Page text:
|2||Gasoline, other fuels||$20.96 M|
|3||Polymers of vinyl chloride||$20.36 M|
|4||Motor vehicles for transporting people||$9.93 M|
|5||Acyclic hydrocarbons||$8.94 M|
|6||Petroleum gases, other gaseous hydrocarbons||$7.8 M|
|7||Sauces and preparations; mixed condiments||$5.93 M|
|8||Auxiliary machinery used with textile machines||$4.8 M|
|9||Misc. uncoated kraft paper, paperboard||$3.73 M|
|10||Low value shipments||$2.66 M|
|1||Cocoa Beans||$400.61 M|
|2||Gasoline, other fuels||$132.78 M|
|3||Cocoa Paste, Defatted or Not 1803||$84.29 M|
|5||Coconuts, brazil nuts, cashew nuts||$13.41 M|
|6||Cocoa Butter, Fat and Oil 1804||$11.35 M|
|7||Chocolate and other food products containing cocoa||$8.11 M|
|8||Almonds, walnuts, pistachios, hazelnuts, etc.||$5.74 M|
|9||Cocoa powder, not sweetened||$4.41 M|
|10||Veneer sheets not more than 6 mm thick||$2.77 M|
Top Trading Ports
Total Trade: $908.42 million
|1||Port of Philadelphia||$369,294,098|
|2||Port of Newark||$112,051,845|
|3||Port of Houston||$75,570,414|
|4||Port of Pascagoula, Miss.||$46,401,652|
|5||Port of New York||$40,589,564|
|6||Port of Virginia||$39,565,649|
|7||Port of Savannah, Ga.||$26,641,718|
|8||Port of Charleston||$26,336,629|
|9||Port of New Orleans||$22,891,756|
|10||Port of Oakland, Calif.||$22,271,694|
U.S. trade with Cote D’Ivoire rose to $908.42 million through August
Cote D’Ivoire’s trade with the United States rose to $908.42 million through the first eight months of 2019, according to a WorldCity analysis of latest U.S. Census Bureau data. That’s 21.55 percent below its total trade during the same time period last year. U.S. exports to Cote D’Ivoire decreased 18.79 percent while U.S. imports from Cote D’Ivoire fell 22.2 percent. The U.S. deficit with Cote D’Ivoire was $548.83 million.
Through August, the top five among the nation’s airports, seaports and border crossings were No. 1 Port of Philadelphia; No. 2 Port of Newark; No. 3 Port of Houston; No. 4 Port of Pascagoula, Miss.; and No. 5 Port of New York. During the same period the previous year, the top five were No. 1 Port of Philadelphia No. 2 Port of Houston No. 3 Port of Pascagoula, Miss. No. 4 Port of Newark and No. 5 Port of Virginia. In the current time period, the top five accounted for 70.88 percent of Cote D’Ivoire’s U.S. trade.
Among those top five:
- Trade with No. 1 Port of Philadelphia fell 21.9 percent to $369.29 million.
Exports rose 2735.6 percent to $5.76 million. Imports fell 23.08 percent to $363.54 million.
- Trade with No. 2 Port of Newark fell 8.43 percent to $112.05 million.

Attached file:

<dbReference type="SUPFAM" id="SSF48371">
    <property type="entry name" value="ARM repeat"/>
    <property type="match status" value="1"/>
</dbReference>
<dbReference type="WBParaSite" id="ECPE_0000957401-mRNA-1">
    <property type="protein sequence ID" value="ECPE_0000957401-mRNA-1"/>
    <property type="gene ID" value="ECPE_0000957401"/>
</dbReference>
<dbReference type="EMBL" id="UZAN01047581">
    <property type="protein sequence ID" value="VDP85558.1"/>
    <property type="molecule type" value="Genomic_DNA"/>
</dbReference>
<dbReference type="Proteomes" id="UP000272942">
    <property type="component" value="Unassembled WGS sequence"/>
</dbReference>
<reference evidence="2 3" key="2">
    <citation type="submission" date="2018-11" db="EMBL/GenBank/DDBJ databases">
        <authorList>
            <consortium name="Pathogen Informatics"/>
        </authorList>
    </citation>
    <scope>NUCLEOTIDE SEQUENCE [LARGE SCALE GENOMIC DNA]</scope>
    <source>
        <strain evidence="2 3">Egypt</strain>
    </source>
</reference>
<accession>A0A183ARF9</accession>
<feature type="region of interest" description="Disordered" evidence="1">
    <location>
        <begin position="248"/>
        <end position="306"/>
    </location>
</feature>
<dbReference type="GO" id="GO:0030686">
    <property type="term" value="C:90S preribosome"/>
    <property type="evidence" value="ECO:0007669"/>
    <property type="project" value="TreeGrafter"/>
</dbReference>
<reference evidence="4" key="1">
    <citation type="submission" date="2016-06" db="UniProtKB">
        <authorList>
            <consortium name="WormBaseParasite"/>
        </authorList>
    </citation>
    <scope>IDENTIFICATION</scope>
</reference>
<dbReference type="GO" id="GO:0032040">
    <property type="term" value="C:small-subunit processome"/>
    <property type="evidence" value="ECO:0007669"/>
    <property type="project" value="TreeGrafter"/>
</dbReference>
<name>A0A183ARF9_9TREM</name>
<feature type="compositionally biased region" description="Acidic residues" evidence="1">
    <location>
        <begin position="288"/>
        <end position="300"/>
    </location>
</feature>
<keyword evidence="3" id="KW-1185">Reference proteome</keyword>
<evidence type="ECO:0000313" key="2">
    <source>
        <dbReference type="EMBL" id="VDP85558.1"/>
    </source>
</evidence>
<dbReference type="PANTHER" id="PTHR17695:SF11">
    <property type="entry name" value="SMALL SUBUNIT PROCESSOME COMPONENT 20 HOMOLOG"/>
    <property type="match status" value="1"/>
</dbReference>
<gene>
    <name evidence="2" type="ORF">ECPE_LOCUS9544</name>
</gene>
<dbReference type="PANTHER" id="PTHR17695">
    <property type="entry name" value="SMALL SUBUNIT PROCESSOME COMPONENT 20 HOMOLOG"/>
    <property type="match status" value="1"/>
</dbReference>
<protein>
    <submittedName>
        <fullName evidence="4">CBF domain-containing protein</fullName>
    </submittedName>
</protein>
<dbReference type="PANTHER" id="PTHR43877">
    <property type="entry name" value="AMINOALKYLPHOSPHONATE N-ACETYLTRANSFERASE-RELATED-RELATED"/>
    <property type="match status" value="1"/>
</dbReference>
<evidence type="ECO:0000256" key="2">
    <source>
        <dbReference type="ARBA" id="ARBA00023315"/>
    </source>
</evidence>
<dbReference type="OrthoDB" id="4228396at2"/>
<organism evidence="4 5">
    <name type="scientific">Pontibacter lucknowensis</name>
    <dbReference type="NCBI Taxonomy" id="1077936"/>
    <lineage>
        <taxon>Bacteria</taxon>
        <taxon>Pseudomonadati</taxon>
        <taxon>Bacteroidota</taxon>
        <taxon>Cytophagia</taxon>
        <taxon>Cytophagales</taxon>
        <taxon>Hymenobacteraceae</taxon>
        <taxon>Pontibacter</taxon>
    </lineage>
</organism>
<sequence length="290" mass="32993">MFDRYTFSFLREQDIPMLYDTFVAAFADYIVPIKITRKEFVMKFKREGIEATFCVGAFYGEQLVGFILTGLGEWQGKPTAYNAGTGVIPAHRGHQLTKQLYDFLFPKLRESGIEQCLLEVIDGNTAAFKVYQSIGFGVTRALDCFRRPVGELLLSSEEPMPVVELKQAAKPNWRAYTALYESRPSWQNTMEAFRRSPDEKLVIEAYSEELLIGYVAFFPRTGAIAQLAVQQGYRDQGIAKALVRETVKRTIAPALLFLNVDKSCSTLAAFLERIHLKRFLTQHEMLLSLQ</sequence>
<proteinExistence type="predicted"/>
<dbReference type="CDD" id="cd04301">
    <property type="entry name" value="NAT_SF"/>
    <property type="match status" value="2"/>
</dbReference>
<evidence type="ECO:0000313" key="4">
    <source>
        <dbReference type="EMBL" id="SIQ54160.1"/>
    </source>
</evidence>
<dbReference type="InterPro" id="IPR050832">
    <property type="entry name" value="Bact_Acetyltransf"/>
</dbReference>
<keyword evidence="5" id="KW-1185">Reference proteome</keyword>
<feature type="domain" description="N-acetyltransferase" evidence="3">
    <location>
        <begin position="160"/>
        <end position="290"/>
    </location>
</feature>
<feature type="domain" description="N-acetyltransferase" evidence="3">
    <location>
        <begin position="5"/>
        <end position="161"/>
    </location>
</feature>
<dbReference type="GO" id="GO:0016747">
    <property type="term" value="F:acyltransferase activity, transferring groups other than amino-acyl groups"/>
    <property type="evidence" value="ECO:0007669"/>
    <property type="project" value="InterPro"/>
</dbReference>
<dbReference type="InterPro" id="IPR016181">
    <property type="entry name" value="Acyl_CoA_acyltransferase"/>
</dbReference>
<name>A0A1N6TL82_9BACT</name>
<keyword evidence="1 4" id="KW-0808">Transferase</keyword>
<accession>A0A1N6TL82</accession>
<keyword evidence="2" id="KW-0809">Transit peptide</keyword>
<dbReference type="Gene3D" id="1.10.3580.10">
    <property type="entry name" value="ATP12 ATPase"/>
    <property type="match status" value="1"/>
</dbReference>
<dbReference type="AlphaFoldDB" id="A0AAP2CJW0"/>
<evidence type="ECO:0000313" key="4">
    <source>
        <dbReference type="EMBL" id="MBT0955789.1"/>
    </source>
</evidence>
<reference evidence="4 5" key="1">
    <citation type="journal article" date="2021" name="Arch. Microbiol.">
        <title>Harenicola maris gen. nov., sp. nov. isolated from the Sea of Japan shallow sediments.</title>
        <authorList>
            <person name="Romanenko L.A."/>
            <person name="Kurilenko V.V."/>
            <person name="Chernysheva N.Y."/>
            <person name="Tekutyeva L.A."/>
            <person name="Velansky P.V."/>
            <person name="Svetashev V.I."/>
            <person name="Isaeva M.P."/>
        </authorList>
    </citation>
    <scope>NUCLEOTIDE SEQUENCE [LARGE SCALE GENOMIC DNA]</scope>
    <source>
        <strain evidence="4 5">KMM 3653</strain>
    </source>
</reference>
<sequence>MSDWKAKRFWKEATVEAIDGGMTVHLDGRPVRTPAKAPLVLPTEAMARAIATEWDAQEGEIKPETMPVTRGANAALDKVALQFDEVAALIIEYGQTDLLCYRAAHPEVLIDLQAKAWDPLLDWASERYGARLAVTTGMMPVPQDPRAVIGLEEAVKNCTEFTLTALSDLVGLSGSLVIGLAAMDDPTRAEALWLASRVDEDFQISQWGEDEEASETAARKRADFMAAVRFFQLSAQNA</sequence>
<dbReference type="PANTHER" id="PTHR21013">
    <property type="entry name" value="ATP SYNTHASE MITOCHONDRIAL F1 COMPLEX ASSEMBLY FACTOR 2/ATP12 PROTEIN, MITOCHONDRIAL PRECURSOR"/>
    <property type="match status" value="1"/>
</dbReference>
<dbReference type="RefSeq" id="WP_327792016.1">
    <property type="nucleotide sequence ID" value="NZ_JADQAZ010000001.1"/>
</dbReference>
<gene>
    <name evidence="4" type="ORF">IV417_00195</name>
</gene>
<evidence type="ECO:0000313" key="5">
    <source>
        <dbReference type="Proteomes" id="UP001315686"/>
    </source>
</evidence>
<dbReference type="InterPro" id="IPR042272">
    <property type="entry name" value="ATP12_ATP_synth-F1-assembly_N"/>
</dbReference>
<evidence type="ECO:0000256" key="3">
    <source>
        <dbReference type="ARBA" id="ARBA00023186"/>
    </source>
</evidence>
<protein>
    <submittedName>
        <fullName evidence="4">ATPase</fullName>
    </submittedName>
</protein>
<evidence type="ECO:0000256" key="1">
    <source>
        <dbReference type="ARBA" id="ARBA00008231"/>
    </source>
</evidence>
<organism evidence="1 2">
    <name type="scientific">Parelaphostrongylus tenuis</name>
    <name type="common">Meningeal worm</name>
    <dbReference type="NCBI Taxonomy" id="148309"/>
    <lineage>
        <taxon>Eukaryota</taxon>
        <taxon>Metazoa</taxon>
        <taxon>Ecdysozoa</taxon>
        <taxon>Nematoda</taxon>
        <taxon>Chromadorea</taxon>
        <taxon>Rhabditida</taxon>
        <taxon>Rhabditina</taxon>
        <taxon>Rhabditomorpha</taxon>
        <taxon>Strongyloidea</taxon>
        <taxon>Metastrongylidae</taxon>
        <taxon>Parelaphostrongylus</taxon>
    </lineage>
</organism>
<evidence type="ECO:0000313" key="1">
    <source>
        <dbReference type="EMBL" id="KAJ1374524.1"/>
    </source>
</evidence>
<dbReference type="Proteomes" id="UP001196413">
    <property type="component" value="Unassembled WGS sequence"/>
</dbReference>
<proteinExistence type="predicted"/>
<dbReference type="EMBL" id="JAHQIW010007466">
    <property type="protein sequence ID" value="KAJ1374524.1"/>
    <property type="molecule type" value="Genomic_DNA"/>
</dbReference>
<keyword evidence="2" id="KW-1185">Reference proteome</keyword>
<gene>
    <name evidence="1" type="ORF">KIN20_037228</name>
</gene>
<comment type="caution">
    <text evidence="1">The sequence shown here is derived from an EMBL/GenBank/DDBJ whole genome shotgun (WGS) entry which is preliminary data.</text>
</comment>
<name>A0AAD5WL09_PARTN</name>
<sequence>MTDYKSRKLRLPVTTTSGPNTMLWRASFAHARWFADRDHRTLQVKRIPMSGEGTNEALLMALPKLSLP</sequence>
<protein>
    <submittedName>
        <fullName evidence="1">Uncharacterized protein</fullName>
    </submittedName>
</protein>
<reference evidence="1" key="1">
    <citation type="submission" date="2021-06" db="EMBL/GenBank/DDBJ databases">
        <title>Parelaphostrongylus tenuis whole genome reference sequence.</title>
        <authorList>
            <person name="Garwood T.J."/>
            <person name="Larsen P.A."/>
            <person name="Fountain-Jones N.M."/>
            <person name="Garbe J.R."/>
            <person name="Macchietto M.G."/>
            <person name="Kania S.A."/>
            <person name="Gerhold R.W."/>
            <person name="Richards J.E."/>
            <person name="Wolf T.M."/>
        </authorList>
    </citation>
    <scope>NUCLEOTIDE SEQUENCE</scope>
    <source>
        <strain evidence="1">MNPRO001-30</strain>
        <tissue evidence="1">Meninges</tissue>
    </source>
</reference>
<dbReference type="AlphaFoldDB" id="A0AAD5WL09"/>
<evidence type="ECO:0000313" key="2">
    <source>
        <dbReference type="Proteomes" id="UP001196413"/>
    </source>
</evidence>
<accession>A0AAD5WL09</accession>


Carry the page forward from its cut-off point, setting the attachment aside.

Exports fell 7.23 percent to $5.84 million. Imports fell 8.49 percent to $106.21 million.
- Trade with No. 3 Port of Houston fell 56.89 percent to $75.57 million.
Exports fell 38.88 percent to $54.74 million. Imports fell 75.7 percent to $20.84 million.
- Trade with No. 4 Port of Pascagoula, Miss. fell 66.74 percent to $46.4 million.
There were no exports. Imports fell 66.74 percent to $46.4 million.
- Trade with No. 5 Port of New York rose 277.07 percent to $40.59 million.
Exports rose 24.23 percent to $10.3 million. Imports rose 1126.16 percent to $30.29 million.
Cote D’Ivoire ranked No. 89 among the United States’ top trade partners through the current period. In the same period one year ago, it ranked No. 82.
Meanwhile, total U.S. trade with the world increased to $2.77 trillion, down 0.32 percent compared to the same period last year. The nation’s exports dropped 0.71 percent to $1.1 trillion; imports dropped 0.07 percent to $1.67 trillion. The nation’s top five countries so far this year, by value, are Mexico; Canada; China; Japan and Germany. The overall trade deficit was $575.47 billion, up compared to the same period of last year when the deficit was $568.8 billion.
The top five U.S. exports to Cote D’Ivoire by value through August were the categories of Plastics; Gasoline, other fuels; Polymers of vinyl chloride; Motor vehicles for transporting people; and Acyclic hydrocarbons, respectively. They accounted for 47.92 percent of total exports to Cote D’Ivoire.
The value of the top five categories of U.S. imports from Cote D’Ivoire –– Cocoa Beans; Gasoline, other fuels; Cocoa Paste, Defatted or Not 1803; Rubber; and Coconuts, brazil nuts, cashew nuts –– accounted for 93.77 percent of all inbound shipments.
Looking more closely at U.S. exports to Cote D’Ivoire:
- Plastics rose 277.17 percent compared to last year to $25.97 million.
- Gasoline, other fuels fell 55.4 percent compared to last year to $20.96 million.
- Polymers of vinyl chloride fell 18.12 percent compared to last year to $20.36 million.
- Motor vehicles for transporting people rose 11.83 percent compared to last year to $9.93 million.
- Acyclic hydrocarbons totaled $8.94 million. The previous year, there were no exports in this category.
Looking more closely at U.S. imports from Cote D’Ivoire:
- Cocoa Beans fell 24.5 percent compared to last year to $400.61 million.
- Gasoline, other fuels fell 12.41 percent compared to last year to $132.78 million.
- Cocoa Paste, Defatted or Not 1803 rose 34.18 percent compared to last year to $84.29 million.
- Rubber fell 12.77 percent compared to last year to $52.13 million.
- Coconuts, brazil nuts, cashew nuts rose 13.37 percent compared to last year to $13.41 million.
In the latest annual figures available, Cote D’Ivoire recorded $1.54 billion in trade with the United States. At year’s end, its were Philadelphia; New York City; Houston; New Orleans; and Mobile. Total U.S. exports to Cote D’Ivoire were $ 329.75 million and imports from Cote D’Ivoire were $1.21 billion. The U.S. deficit with Cote D’Ivoire was $883.24 million.